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France

Photo: Alex Kouprianoff

How Napoleon won at Waterloo

5 July 2014

In a one-horse town called Hestrud, on the Franco-Belgian border, there’s a monument which encapsulates Europe’s enduring fascination with Napoleon. The story carved upon this plinth is more like poetry… Read more

A meeting between the Vichy and Nazi chiefs, 1941 Photo: Popperfoto/Getty

The cold, remote plateau of Vichy France where good was done

28 June 2014
Village of Secrets: Defying the Nazis in Vichy France Caroline Moorehead

Chatto, pp.357, £20, ISBN: 9780701186418

It is with a heavy heart that I pick up anything to do with the Holocaust. Not because it’s wearisome or too familiar, or because — in Solzhenitzyn’s memorable phrase… Read more

14 June 2014

Old cabby’s tale Stephen Rommei’s London cabby story (Diary, 7 June) reminded me of catching a cab one cold night with a few compatriots back in the Seventies. The driver… Read more

14 June 2014

A history of persecution Sir: Colin Brown (Letters, 7 June) ignores some good reasons for keeping religion out of society. Small groups of believers are fine, but not totalitarian dictatorships.… Read more

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France's political system is crumbling. What's coming next looks scary

7 June 2014

Last week President François Hollande, following his party’s humiliation in the European parliamentary elections (his Socialists won roughly half as many seats as the National Front), decided to cheer himself… Read more

Appalling retributions and atrocities marked the end of the Free Republic of the Vercors. A French Resistance fighter is hanged in 1944

Reliving the most famous last stand of the French Resistance

7 June 2014
The Cruel Victory Paddy Ashdown

William Collins, pp.472, £25, ISBN: 9780007520802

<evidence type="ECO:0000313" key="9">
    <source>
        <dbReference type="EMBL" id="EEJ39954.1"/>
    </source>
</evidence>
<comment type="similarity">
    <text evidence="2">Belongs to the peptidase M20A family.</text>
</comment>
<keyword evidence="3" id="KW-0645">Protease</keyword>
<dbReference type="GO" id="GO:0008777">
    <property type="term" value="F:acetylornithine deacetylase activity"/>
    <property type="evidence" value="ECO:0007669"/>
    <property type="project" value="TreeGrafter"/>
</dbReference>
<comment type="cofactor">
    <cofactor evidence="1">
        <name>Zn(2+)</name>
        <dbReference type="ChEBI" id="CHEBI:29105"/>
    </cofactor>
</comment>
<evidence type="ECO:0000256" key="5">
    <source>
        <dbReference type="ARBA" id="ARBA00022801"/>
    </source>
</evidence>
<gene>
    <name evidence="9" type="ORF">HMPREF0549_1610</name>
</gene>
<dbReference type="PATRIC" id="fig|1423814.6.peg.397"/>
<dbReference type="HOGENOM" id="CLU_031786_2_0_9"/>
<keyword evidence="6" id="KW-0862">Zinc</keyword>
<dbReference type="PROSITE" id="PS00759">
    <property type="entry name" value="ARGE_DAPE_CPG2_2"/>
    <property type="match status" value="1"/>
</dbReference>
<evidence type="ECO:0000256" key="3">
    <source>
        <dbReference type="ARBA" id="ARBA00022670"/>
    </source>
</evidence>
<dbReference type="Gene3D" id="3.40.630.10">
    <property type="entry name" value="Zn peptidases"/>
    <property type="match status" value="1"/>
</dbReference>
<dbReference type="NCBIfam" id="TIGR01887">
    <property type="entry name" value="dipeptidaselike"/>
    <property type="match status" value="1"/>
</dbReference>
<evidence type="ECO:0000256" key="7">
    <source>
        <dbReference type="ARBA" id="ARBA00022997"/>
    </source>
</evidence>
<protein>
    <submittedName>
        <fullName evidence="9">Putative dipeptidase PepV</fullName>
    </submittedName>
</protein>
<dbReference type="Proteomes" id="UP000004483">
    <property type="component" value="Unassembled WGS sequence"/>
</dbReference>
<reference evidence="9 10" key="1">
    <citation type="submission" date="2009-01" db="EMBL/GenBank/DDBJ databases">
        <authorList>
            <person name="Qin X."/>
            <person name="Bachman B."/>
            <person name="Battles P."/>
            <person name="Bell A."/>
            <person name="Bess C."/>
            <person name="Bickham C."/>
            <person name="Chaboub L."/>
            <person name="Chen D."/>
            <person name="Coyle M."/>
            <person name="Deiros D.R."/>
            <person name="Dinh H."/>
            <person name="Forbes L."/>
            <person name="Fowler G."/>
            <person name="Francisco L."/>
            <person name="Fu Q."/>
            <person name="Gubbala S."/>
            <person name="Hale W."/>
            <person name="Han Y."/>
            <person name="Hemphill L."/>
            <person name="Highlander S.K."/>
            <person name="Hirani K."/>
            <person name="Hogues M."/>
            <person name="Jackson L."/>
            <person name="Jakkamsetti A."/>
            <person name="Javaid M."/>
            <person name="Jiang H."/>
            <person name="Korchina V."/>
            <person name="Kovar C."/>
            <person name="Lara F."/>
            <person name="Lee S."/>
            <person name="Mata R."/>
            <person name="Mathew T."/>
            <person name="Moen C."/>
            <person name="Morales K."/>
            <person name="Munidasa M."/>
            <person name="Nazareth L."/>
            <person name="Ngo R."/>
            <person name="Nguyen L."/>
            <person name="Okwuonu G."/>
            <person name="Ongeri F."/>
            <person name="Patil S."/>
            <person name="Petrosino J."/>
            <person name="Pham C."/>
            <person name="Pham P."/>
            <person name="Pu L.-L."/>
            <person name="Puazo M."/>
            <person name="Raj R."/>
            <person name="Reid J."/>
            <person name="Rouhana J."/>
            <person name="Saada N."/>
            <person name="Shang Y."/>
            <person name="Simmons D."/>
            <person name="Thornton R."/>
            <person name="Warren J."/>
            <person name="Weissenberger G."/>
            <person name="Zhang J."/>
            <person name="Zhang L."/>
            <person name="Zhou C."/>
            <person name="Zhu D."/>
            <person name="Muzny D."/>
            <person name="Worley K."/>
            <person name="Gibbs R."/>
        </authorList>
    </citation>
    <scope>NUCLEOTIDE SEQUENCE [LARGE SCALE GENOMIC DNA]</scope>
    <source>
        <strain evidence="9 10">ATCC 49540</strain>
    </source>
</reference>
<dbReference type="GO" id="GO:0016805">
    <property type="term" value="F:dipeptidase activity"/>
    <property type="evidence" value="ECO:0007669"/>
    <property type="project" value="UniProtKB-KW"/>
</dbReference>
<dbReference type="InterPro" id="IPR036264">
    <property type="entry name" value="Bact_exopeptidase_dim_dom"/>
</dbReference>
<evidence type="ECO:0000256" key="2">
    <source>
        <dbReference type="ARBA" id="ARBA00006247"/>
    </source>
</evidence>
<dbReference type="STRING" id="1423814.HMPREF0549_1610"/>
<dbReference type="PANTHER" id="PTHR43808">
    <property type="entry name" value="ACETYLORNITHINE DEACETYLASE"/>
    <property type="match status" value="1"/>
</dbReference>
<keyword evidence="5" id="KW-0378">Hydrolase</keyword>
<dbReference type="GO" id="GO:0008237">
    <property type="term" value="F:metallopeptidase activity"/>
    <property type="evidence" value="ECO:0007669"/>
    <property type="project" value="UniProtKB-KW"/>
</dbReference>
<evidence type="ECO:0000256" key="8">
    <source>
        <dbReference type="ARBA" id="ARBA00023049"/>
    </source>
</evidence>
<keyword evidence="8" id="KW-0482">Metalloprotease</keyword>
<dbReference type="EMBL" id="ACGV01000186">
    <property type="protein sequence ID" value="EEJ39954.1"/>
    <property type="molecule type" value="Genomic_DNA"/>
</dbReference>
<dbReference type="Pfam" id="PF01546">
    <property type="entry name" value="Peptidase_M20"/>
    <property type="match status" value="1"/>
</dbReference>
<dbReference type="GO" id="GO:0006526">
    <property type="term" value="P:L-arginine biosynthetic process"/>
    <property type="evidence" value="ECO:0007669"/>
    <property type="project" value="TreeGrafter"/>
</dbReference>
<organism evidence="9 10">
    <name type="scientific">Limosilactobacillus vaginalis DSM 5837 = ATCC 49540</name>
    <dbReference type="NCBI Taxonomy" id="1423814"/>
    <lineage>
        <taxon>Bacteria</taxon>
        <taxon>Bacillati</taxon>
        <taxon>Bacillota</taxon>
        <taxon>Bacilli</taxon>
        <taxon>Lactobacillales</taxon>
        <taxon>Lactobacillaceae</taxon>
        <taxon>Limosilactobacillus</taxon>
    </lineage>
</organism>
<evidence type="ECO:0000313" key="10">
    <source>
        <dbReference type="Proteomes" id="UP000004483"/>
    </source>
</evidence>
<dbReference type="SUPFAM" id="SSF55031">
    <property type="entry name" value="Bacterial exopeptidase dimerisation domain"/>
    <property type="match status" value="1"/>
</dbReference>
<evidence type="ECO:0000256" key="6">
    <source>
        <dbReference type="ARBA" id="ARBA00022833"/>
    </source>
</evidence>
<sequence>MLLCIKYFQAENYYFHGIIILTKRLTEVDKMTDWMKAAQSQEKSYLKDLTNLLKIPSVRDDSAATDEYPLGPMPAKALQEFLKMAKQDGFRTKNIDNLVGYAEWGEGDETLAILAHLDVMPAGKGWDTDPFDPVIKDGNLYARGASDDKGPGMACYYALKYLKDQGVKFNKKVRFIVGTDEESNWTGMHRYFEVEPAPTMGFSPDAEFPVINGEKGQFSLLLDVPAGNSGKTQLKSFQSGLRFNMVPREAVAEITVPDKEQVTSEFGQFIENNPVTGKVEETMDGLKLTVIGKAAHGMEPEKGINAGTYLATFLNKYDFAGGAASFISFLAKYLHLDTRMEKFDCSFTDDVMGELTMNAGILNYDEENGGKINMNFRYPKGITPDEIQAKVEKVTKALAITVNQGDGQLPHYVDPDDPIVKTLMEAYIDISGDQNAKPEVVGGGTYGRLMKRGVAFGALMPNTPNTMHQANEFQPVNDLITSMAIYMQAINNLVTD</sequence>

Published to mark the 70th anniversary of the Battle of Vercors, perhaps the most famous stand of the French Resistance in the second world war, there is an awful inevitability… Read more

France's opposition Socialists (PS) lead

How France’s left-wing government learned to love austerity

10 May 2014

For years, George Osborne cut a rather lonely figure on the European stage. He was portrayed as the only major statesman who advocated austerity. But finally he has some company.… Read more

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Why I won’t let my children learn French

29 March 2014

My children won’t learn French. If their school tries to force the issue, I’ll fight tooth and nail. There’ll be the mother of all Agincourts before I let it happen.… Read more

Shale Gas Drilling Operation By Polish State Gas Operator

You, too, can be a shale profiteer

22 February 2014

It might not be something you want to mention in the Half Moon Inn in Balcombe, or around any of the other communities where people are getting anxious about shale… Read more

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Any other business: How François Hollande let France miss the global recovery train

25 January 2014

I’ve always respected stationmasters, but that sentiment is not universally shared. A distinguished friend of mine across the Channel described François Hollande the other day as ‘un chef de gare,… Read more

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How James Goldsmith's wisdom on mistresses could revolutionise mobile phones

18 January 2014

I wouldn’t worry much about the future of the British economy. Because I have a simple plan to make the UK the world’s leading exporter of mobile phones. They will… Read more

Portrait of Napoleon by Joseph Chabord (1766–1848)

The men who invented Napoleon

14 December 2013
Citizen Emperor: Napoleon in Power, 1799-1815, Volume II Philip Dwyer

Bloomsbury, pp.800, £30, ISBN: 9780747578086

Writing about Napoleon is a risky business. It exposes the author to the brickbats of the blind worshippers for whom he is a numinous hero and the equally challenged detractors… Read more

An incredible amount of off-piste: Val d’Isère

Going off-piste in Val D'Isere